Reddys create Agricultural Sciences Trustee Scholarship

University Park, Pa. -- Through their longtime personal and professional involvement with Penn State, C. Channa and Usharani Reddy have seen firsthand the need for student financial support.

Most recently, the Penn State distinguished professor and head of the Department of Veterinary and Biomedical Sciences and his wife have given $50,000 to the College of Agricultural Sciences to endow a scholarship to assist undergraduates who have financial need. The award, named for the donors in honor of their generosity, gives first preference to students majoring in toxicology in the Department of Veterinary and Biomedical Sciences.

This is the second Trustee Scholarship established in the college by the Reddys, who previously created an endowment to assist students majoring in animal bioscience. The couple also endowed the Usharani C. and C. Channa Reddy Senior Award in the Schreyer Honors College.

C. Channa Reddy came to Penn State as a postdoctoral candidate in the Department of Chemistry in 1975. He joined the veterinary science faculty in 1981 and in 1991 was named Distinguished Professor. He was director of the University's pathobiology graduate program from 1990 to 1995 and served as an interim head of the Department of Veterinary Science for two years before his promotion to department head in 1999. He also is the founding director of the Center for Molecular Toxicology.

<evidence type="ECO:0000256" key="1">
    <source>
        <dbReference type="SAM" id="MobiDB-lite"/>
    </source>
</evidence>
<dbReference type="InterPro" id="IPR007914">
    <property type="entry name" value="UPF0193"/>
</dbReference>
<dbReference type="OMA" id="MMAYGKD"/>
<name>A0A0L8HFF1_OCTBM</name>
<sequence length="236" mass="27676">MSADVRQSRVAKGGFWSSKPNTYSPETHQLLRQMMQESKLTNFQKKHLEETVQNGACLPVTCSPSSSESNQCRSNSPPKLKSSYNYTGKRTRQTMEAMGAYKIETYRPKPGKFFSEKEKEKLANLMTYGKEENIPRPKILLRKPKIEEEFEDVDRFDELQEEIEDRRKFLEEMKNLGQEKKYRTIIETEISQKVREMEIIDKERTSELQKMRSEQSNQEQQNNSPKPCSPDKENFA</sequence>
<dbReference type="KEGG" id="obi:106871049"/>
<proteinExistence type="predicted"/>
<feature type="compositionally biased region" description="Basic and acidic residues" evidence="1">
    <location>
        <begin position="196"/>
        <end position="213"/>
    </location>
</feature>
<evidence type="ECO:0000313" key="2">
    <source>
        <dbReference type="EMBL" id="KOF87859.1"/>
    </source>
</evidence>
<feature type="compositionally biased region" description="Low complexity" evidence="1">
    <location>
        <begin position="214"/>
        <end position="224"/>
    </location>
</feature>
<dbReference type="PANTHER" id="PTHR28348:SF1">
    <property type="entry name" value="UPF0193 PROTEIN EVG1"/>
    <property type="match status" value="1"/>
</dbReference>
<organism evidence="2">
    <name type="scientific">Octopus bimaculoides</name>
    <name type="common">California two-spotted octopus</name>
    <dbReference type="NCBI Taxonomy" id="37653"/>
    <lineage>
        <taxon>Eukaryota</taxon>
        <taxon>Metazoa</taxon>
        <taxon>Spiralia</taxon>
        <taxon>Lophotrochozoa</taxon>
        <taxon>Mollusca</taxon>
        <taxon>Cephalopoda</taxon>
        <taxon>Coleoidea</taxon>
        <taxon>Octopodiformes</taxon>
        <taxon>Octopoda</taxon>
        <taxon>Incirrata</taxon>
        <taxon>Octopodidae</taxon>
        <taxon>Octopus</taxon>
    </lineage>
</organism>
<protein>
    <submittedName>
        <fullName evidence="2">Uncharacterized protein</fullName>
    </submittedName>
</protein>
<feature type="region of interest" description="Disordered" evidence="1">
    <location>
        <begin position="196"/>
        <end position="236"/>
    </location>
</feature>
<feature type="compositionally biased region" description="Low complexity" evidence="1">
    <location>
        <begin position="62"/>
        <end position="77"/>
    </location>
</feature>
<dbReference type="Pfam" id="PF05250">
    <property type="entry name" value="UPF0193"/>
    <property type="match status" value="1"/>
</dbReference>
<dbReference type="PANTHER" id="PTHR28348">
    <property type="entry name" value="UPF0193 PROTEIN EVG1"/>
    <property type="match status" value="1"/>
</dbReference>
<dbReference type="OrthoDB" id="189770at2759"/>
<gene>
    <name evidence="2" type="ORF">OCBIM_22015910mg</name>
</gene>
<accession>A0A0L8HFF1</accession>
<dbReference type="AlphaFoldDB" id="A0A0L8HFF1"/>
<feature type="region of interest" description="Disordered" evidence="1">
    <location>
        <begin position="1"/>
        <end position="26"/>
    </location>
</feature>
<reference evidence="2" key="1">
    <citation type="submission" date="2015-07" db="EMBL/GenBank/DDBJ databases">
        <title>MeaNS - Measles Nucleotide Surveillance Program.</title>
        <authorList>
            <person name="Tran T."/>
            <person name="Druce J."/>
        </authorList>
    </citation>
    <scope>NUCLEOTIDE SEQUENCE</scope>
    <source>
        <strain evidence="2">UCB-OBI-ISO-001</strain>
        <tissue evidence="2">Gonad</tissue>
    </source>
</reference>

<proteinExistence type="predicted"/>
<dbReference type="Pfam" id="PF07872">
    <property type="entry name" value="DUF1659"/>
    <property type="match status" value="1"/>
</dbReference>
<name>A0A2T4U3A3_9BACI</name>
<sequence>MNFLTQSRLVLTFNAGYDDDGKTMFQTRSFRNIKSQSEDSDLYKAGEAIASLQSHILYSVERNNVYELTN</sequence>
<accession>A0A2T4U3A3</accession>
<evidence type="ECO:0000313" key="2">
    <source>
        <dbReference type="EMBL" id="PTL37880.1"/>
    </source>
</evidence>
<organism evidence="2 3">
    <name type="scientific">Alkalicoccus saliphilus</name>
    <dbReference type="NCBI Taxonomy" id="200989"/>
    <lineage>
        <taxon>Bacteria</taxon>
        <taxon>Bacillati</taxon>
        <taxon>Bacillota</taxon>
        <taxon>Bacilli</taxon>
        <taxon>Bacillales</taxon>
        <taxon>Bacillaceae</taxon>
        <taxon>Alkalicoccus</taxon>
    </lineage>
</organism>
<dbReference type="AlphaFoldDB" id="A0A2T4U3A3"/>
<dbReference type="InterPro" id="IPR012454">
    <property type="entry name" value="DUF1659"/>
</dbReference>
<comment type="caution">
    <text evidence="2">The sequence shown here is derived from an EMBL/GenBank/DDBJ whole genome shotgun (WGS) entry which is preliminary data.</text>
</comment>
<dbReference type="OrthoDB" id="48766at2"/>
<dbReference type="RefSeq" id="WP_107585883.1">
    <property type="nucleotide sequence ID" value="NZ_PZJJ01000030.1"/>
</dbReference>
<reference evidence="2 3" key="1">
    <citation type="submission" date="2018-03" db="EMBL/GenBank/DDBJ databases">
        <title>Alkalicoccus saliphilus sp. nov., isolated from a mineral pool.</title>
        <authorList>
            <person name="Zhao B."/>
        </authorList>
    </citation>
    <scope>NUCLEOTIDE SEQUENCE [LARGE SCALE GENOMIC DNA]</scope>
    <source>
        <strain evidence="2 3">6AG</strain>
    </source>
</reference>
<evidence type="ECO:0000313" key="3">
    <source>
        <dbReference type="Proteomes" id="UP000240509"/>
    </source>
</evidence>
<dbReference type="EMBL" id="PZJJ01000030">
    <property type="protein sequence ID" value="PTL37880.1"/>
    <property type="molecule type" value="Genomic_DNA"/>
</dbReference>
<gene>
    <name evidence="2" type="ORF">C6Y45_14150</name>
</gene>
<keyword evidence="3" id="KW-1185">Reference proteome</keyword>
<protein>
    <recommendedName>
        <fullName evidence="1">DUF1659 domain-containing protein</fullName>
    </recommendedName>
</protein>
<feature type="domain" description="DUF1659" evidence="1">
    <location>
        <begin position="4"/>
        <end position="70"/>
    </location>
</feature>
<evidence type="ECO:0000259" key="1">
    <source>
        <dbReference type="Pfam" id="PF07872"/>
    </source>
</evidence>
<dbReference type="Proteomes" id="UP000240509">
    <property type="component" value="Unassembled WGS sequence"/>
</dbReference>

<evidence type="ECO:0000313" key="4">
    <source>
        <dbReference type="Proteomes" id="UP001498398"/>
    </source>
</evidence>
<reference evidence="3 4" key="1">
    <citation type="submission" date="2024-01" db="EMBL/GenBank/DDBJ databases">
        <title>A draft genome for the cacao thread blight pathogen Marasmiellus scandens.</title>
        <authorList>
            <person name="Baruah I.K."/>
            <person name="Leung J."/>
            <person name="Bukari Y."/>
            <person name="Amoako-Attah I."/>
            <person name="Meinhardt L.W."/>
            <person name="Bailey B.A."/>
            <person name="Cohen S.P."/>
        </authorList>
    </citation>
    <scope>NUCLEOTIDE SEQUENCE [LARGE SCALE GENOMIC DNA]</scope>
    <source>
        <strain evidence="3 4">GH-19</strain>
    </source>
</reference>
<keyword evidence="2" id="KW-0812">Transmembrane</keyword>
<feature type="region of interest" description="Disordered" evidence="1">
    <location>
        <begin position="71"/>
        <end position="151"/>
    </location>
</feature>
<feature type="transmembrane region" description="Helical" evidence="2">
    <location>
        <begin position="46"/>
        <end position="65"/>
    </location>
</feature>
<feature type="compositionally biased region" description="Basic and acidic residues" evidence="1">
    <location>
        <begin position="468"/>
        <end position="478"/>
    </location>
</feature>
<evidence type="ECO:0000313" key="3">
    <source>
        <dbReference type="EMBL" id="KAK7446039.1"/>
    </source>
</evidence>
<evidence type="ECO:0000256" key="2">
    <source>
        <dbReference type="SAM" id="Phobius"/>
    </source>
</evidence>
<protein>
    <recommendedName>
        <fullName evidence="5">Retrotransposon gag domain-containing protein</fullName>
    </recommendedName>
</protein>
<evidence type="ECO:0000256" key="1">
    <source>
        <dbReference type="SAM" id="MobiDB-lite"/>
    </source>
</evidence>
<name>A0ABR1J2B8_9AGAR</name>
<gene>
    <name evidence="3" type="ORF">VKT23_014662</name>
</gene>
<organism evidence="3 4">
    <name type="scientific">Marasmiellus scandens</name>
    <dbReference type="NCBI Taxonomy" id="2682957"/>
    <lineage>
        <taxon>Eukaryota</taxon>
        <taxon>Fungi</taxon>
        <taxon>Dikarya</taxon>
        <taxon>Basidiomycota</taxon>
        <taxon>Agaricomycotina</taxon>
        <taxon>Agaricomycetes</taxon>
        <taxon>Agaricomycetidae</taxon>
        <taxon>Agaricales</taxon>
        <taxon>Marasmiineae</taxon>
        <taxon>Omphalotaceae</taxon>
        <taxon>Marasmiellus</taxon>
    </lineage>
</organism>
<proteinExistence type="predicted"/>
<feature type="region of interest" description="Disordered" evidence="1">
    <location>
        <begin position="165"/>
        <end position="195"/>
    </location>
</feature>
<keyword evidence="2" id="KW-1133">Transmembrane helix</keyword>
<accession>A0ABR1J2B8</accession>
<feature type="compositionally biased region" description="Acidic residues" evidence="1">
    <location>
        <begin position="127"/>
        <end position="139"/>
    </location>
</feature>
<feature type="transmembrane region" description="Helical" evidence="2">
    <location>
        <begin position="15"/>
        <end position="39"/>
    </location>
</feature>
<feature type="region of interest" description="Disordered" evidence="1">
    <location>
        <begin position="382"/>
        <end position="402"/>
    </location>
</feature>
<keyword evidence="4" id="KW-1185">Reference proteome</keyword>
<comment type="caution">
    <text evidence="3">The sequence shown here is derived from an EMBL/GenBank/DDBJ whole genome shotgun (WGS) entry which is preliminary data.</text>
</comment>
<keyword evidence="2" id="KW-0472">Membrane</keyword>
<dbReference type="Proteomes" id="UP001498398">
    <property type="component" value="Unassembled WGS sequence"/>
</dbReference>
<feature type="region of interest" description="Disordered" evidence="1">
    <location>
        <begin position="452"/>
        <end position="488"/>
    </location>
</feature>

Reddy's faculty research focuses on determining how antioxidant enzymes protect cells from oxidative damage, and he is an internationally recognized expert on prostaglandins and leukotrienes, compounds that are involved in the pathophysiology of many diseases.

In India, he earned bachelor's degrees in both science and education in chemistry and biology from the Regional College of Education in Mysore, a master's degree in biochemistry from Mysore University, and a doctoral degree from the Indian Institute of Science in Bangalore.

The Reddys split their time between homes in the State College area and their native India.  They have three daughters.

The Trustee Matching Scholarship Program is designed to keep a Penn State education accessible to all qualified students, regardless of their financial means. The program has a unique matching component-the University matches 5 percent of the principal of each gift annually and combines these funds with income from the endowment to effectively double the financial impact of the scholarship. Implemented in 2002 upon approval by Penn State's Board of Trustees, the program assisted approximately 4,600 students University-wide last year.

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Last Updated March 19, 2009